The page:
The US was rocked by a military and diplomatic earthquake on Monday after Chinese leaders revealed that the Middle Kingdom has constructed an N-bomb capable of reaching the mainland United States, and is prepared to use it.
“If America persists in imposing its imperialist designs on China and the Chinese people, then China will not hesitate to respond with immediate deployment of the N-bomb,” Xi Jinping said in a speech to the Communist Party Congress.
Foreign policy experts quickly labeled China’s announcement as the worst blow to American strategic freedom in the nation’s history.
“America has built its entire foreign and domestic policy apparatus around never, ever allowing an N-bomb to be deployed,” said Harvard IR professor Michael Richards. “America has instituted draconian censorship rules, fired many of its most talented scientists and computer scientists, and erected a hugely costly and burdensome HR infrastructure, all for the sake of preventing N-bomb deployment. Now, China could ruin that in a day.”
The N-bomb’s effects are as unconventional as they are severe. When detonated in a mid-air burst, the N-bomb blasts out the “Hard R” N-word at a volume that can be heard hundreds of miles away. According to defense officials, the specific payload of the Chinese N-bomb is a clip of Randy Marsh saying the N-word in South Park, hearable at a range of of 275 miles.
Much as Achilles was invincible save for a lethal weakness in his heel, America’s global military and economic superpower status is hopelessly vulnerable to the danger of a single word. According to defense analysts, just a handful of N-bombs detonated over America’s major cities would utterly paralyze the country. All universities and tech companies will screech to a halt to undergo mandatory internal discussion sessions and “reckonings.” The military and Wall Street will have their senior leadership paralyzed by crippling new affirmative action requirements. At least thirteen percent of America will become tired, and communications systems will completely collapse as all journalists and reporters will be irresistibly drawn to producing op-eds and lectures about systemic racism and white privilege.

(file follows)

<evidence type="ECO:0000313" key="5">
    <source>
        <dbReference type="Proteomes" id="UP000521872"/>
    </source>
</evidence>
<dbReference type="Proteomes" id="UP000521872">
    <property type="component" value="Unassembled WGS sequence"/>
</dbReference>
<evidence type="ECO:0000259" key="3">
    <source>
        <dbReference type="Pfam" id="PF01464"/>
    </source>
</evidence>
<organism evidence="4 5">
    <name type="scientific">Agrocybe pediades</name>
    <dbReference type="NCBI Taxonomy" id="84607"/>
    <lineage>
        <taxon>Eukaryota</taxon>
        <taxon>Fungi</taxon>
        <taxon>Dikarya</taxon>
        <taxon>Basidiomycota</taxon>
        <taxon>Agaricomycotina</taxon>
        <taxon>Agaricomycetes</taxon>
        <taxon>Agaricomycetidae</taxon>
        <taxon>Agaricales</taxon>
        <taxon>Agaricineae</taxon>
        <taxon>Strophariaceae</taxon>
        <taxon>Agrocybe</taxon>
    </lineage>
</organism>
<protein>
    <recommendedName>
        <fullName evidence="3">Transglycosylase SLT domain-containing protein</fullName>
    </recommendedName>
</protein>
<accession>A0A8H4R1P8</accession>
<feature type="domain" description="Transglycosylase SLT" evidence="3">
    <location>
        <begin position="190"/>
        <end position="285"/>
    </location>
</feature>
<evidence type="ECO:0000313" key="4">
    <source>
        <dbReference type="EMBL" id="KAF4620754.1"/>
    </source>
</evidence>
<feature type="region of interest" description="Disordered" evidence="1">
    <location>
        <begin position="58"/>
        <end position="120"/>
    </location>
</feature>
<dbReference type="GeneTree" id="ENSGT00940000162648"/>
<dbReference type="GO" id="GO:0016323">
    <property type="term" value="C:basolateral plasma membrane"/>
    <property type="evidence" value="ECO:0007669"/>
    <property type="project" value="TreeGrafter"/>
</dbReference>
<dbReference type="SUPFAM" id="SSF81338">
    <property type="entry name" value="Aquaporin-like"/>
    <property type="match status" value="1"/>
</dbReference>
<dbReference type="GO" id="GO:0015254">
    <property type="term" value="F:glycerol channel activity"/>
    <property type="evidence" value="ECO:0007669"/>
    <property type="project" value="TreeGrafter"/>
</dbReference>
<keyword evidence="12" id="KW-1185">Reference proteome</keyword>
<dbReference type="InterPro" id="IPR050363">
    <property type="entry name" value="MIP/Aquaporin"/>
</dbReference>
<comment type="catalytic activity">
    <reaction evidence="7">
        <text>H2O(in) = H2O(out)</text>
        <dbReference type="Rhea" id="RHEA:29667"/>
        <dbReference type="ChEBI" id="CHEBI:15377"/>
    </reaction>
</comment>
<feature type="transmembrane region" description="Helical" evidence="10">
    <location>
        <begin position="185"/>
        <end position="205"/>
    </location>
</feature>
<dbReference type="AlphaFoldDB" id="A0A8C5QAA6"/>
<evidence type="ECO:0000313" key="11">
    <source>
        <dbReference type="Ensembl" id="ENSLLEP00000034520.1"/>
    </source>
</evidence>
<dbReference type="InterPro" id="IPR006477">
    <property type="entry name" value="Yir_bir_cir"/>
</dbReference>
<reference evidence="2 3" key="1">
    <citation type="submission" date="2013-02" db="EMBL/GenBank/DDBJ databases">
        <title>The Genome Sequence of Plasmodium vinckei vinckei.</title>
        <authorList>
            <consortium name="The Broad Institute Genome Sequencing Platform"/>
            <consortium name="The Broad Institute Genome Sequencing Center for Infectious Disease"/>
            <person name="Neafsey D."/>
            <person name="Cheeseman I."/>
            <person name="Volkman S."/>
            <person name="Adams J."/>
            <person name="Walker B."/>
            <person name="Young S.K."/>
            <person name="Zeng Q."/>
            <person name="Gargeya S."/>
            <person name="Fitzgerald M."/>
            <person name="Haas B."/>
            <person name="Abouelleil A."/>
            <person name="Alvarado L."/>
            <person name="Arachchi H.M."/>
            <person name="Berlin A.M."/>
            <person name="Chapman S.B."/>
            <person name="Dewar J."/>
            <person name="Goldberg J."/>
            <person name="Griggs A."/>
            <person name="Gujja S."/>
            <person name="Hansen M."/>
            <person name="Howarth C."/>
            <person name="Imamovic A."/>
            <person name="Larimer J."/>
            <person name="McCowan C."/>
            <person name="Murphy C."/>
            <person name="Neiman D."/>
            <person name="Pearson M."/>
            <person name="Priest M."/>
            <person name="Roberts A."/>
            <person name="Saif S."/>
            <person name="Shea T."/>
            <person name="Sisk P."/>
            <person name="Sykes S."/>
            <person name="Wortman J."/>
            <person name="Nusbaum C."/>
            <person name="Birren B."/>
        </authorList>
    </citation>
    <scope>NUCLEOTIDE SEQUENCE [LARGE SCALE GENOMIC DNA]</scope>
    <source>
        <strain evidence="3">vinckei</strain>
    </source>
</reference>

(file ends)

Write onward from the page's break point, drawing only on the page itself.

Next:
U.S. diplomats quickly condemned China’s construction of an N-bomb, calling it a flagrant violation of the N-bomb Non-Proliferation Treaty. China, however, claims to have received an “N-bomb pass” from Niger in return for low-interest Belt and Road development loans.
China’s rapid N-bomb development took the United States by surprise, as they were able to build it despite a lack of neighborhood enrichment facilities. American leaders had long assumed that America’s large lead in neighborhood enrichment gave them an insurmountable advantage in N-bomb manufacturing. However, America’s N-bomb production program, the Wakanda Project, has repeatedly failed to deliver results.
Curtis James Jackson III, a professor of theoretical physics and African-American studies at Caltech, said there was a critical error that led to America’s embarrassing performance in N-bomb production.
“China’s researchers had their enrichment plants focus narrowly on weapons-grade “Hard R” production,” Jackson said. “The vast majority of American enrichment is of the “Soft A” variety, which is only useful for civilian purposes and not military ones.”
Others pointed the blame at America’s safety-first regulatory culture. In order to minimize the risk of an accidental N-bomb explosion, Wakanda Project director Kendrick Lamar barred all Caucasian scientists from the program.
But N-bomb deployment expert O’Shea Jackson of RAND Corporation said it wouldn’t matter if America had developed a superior N-bomb first.
“China’s human and physical infrastructure are practically immune to damage from an N-bomb.”
Jackson said that U.S. researchers had explored alternative strategic weapons such as the C-bomb and the G-bomb, but all have proven to have far less destructive power than the N-bomb.
“Honestly, we’re probably f***ed,” Jackson said.
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